After that incident, personnel at the US Embassy strongly encouraged me not to visit the villages. I did discuss my trip to the islands with Six after I returned, and had extensive correspondence with him on numerous questions, many of which he has not addressed to this day, including:

- Why won't the company disclose the total amount of money that Fiji Water spends on its charity work? Do its charitable contributions come close to matching the 30 percent corporate tax rate it would be paying had it not been granted a tax holiday in Fiji since 1995?

- Will Fiji Water owners Lynda and Stewart Resnick, who in the company’s PR materials contrast our tap water supply with the “living water” found in their bottles, disclose the full volume of pesticides that their farming and flower companies use every year? Could limiting those inputs create better water here at home?

- Fiji touts its commitments to lighten its plastic bottle (which is twice as heavy as many competitors’) by 20 percent next year, to offset its carbon emissions by 120 percent, and to restore environmentally sensitive areas in Fiji, but its public statements never acknowledge that these projects are, in many cases, still on the drawing board or in the negotiating stages. Why?
Picture: Fiji Water reportedly became the first bottled water company to publish its carbon footprint in 2007. But is a bottle of Fiji Water truly green? Photo: Inhabit.

Meanwhile, it's good to see a despatch posted at Pacific Media Centre from AUT postgrad journalist Keira Stephenson, who is on internship with the Philippine Star, about Manila communities' daily struggle for water.

Friday, August 14, 2009

More zzzzz over cagey 'open file' SIS spooks

JANE KELSEY’S recent welcome reality check on the so-called SIS “openness” files has sparked renewed concerns over the state of the surveillance society in New Zealand. Earlier in the year, the focus had been on activists getting a fair deal. Now the academics are also up in arms over the Security Intelligence Service’s inept prying into critical thinkers on campus. Calls have been renewed for a commission of inquiry reviewing the activities of the Security Intelligence Service, a move strongly supported by Café Pacific.

Many activists, academics, civil society stirrers and some journalists have applied for copies of their SIS files. But the period of “glasnost” ushered in by new SIS director Dr Warren Tucker, including release of personal information under the Privacy Act, has been shortlived. After a relatively brief stint of “open file” revelations in the media from surveillance subjects – some such as CAFCA (the only organisation to have had a file released), Green MP Keith Locke and human rights activist Maire Leadbeater were featured on Café Pacific – the inevitable chill wind has swept through espionage house. Many people are now receiving “neither confirm nor deny” responses about their SIS file, claiming the release of this information would prejudice national security. It is believed neither-confirm-nor-deny responses apply to still active files. Café Pacific’s publisher David Robie has received one of these letters (dated June 5) from the SIS after an earlier fob off in April, possibly over his close connections with independence movements and radical groups in New Zealand and the Pacific in the 1980s as a journalist.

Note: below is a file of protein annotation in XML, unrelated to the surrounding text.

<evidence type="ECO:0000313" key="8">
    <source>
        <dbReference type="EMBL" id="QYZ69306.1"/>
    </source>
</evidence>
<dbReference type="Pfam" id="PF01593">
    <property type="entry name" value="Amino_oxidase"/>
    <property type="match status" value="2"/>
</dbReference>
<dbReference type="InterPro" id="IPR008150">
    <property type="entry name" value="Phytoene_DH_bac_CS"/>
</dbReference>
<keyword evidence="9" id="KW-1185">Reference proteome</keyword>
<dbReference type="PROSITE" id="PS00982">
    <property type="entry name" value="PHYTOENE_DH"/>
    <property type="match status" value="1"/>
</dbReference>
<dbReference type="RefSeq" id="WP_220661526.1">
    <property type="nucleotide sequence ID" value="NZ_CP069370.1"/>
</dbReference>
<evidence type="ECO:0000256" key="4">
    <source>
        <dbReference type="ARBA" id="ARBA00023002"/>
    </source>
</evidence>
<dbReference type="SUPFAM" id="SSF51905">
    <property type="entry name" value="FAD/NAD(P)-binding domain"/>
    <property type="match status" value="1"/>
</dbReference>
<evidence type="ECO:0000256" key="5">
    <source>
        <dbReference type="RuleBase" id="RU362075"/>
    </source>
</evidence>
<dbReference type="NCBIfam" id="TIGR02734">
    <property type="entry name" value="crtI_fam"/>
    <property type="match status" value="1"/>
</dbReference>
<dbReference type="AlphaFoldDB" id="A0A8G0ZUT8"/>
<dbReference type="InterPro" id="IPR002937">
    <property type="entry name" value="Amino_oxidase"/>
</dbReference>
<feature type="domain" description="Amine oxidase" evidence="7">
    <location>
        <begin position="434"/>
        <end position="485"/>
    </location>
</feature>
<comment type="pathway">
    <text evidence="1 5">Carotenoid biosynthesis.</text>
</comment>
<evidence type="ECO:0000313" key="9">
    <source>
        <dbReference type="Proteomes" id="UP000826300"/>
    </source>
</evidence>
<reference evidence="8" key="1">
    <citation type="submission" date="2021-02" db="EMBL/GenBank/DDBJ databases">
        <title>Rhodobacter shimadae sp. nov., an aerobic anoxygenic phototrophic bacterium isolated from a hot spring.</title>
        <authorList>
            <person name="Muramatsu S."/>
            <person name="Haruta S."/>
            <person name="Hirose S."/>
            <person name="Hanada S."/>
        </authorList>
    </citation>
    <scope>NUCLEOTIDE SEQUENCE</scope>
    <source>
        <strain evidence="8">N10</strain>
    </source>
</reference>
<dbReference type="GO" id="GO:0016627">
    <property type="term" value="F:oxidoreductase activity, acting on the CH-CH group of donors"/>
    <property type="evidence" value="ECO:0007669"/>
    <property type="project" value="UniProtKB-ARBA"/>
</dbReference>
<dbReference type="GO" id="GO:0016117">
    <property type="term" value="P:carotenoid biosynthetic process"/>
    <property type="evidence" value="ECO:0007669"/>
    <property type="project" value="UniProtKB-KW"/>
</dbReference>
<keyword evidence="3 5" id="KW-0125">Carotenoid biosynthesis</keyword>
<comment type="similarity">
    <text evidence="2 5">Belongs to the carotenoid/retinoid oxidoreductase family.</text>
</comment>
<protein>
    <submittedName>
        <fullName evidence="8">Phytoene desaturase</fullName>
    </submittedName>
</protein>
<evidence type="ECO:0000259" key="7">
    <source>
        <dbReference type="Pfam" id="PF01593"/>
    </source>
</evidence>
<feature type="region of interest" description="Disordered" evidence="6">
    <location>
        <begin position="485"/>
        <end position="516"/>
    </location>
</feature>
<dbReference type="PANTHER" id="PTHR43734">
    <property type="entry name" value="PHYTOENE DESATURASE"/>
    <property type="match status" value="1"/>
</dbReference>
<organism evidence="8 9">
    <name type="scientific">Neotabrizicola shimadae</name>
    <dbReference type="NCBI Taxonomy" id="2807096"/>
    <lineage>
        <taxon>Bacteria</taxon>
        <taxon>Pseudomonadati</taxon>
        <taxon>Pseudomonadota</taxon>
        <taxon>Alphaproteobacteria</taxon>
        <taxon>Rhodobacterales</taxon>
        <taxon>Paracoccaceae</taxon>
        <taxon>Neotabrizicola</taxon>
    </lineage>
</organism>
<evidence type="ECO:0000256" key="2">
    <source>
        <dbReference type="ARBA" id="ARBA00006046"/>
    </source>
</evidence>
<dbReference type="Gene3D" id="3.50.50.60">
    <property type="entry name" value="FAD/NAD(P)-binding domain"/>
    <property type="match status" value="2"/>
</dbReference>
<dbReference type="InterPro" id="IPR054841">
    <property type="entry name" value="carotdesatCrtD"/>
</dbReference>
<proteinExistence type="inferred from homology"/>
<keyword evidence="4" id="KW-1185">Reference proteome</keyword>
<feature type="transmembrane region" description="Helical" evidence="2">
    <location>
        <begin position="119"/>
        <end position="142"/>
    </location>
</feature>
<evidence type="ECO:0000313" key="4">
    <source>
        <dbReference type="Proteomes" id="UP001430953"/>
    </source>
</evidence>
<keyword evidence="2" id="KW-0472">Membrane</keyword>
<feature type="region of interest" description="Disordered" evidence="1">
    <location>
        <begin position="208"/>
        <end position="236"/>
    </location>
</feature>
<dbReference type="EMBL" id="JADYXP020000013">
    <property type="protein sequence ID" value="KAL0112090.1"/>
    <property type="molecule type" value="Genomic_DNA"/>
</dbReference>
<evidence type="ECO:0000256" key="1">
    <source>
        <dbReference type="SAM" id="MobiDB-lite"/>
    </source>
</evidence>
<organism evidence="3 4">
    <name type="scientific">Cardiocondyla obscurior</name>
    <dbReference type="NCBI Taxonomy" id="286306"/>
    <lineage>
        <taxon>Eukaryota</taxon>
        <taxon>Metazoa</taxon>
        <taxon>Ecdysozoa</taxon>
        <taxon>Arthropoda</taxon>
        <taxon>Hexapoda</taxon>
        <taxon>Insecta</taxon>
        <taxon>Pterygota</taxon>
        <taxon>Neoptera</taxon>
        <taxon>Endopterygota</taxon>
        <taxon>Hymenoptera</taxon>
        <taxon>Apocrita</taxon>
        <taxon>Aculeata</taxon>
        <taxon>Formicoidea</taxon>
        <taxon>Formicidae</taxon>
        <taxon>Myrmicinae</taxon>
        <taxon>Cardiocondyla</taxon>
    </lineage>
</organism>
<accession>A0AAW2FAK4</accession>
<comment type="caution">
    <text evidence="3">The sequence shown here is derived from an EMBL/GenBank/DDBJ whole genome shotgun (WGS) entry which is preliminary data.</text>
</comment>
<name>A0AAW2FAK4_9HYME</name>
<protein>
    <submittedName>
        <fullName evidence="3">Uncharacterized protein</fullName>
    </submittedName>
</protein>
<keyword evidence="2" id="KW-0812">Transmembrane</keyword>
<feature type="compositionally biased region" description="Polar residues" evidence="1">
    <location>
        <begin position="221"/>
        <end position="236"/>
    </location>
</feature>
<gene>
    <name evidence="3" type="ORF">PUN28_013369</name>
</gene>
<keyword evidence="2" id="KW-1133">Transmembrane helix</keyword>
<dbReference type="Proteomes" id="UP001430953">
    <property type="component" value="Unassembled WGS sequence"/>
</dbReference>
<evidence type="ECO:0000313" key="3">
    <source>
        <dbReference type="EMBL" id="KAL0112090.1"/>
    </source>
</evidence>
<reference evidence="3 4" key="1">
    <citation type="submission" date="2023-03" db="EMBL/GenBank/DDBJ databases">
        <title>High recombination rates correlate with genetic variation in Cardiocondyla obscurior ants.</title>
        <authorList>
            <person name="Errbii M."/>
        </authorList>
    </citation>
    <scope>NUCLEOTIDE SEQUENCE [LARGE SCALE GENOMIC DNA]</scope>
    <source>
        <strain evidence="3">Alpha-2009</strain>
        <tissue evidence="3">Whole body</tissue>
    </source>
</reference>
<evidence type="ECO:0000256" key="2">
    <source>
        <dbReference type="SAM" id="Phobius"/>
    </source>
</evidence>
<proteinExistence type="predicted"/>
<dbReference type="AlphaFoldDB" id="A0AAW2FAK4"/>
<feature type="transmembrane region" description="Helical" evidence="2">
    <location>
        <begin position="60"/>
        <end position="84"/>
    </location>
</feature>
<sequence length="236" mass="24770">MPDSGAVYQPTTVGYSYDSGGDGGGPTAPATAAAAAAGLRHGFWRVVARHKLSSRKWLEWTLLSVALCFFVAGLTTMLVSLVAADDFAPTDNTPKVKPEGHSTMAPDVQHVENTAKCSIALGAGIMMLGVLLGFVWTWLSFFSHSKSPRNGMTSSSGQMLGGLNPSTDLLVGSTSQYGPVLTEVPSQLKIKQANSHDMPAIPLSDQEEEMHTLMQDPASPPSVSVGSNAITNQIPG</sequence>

The Global Peace and Justice Auckland group plans to hold a meeting next week for those who applied for their SIS files to discuss issues around the controversy. GPJA’s Mike Treen and John Minto noted: “As the number of people seeking information has increased so the amount released from each file has decreased. Some people have been refused access altogether while others have been told the SIS will neither confirm nor deny the existence of a file on them.”

The Tertiary Education Union (TEU) distributed a media release protesting against academics being spied on for simply doing their jobs. The union’s response followed a public condemnation of the SIS and the Privacy Commission by Jane Kelsey, a law professor of the University of Auckland and a high profile independent critic of free-trade policies, including New Zealand “bullying” of small Pacific nations over PACER-Plus. TEU president Dr Tom Ryan says:
We cannot afford to have a society where the SIS is spying on academics who are simply doing their job. News that a highly-respected University of Auckland professor of law, Jane Kelsey, has been spied on by the SIS because of her professional work is intimidating for all academics.

Our democracy will be weakened if tertiary researchers and teachers are scared off from questioning official policies in their own fields of expertise. But that seems to be exactly the outcome the SIS was aiming for with its long-running campaign against Dr Kelsey.

A chilling aspect of Dr Kelsey’s case is that the SIS appears to have been spying on her simply because of her views on our country’s economic and trade policies rather than any real concern that she might pose a physical or military risk. And much of the spying appears to have occurred in her university workplace.
New Zealand Herald columnist Brian Rudman scoffed at the SIS files furore, adding that in spite of "unmasking a fellow student as a spy" during his Auckland University days, he had never risked writing to Spy Central" when they "first offered to open their filing cabinets to the paranoid, and to anyone else who suspected the spooks might have been trawling for dirt on them over the years". On a more serious note, Kelsey’s own web-based background resource around the “open files” issue observes: